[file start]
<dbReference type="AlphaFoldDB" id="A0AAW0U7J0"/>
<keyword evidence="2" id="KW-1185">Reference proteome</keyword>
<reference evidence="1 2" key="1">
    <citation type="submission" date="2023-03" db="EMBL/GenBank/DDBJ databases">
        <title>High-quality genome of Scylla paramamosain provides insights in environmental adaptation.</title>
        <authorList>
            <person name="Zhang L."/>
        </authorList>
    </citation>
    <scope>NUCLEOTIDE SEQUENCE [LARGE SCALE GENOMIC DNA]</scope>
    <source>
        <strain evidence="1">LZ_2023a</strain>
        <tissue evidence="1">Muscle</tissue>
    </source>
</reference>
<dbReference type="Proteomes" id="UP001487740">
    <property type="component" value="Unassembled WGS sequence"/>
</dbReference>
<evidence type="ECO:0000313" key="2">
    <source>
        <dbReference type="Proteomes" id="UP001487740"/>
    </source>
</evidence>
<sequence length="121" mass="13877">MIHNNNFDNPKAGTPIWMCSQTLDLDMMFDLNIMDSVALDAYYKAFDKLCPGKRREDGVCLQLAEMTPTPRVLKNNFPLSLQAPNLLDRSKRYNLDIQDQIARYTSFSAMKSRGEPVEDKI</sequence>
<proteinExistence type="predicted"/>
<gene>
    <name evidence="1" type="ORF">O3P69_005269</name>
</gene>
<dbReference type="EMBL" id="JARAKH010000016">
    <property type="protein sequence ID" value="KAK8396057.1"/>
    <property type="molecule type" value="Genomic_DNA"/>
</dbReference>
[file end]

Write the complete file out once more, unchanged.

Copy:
<dbReference type="AlphaFoldDB" id="A0AAW0U7J0"/>
<keyword evidence="2" id="KW-1185">Reference proteome</keyword>
<reference evidence="1 2" key="1">
    <citation type="submission" date="2023-03" db="EMBL/GenBank/DDBJ databases">
        <title>High-quality genome of Scylla paramamosain provides insights in environmental adaptation.</title>
        <authorList>
            <person name="Zhang L."/>
        </authorList>
    </citation>
    <scope>NUCLEOTIDE SEQUENCE [LARGE SCALE GENOMIC DNA]</scope>
    <source>
        <strain evidence="1">LZ_2023a</strain>
        <tissue evidence="1">Muscle</tissue>
    </source>
</reference>
<dbReference type="Proteomes" id="UP001487740">
    <property type="component" value="Unassembled WGS sequence"/>
</dbReference>
<evidence type="ECO:0000313" key="2">
    <source>
        <dbReference type="Proteomes" id="UP001487740"/>
    </source>
</evidence>
<sequence length="121" mass="13877">MIHNNNFDNPKAGTPIWMCSQTLDLDMMFDLNIMDSVALDAYYKAFDKLCPGKRREDGVCLQLAEMTPTPRVLKNNFPLSLQAPNLLDRSKRYNLDIQDQIARYTSFSAMKSRGEPVEDKI</sequence>
<proteinExistence type="predicted"/>
<gene>
    <name evidence="1" type="ORF">O3P69_005269</name>
</gene>
<dbReference type="EMBL" id="JARAKH010000016">
    <property type="protein sequence ID" value="KAK8396057.1"/>
    <property type="molecule type" value="Genomic_DNA"/>
</dbReference>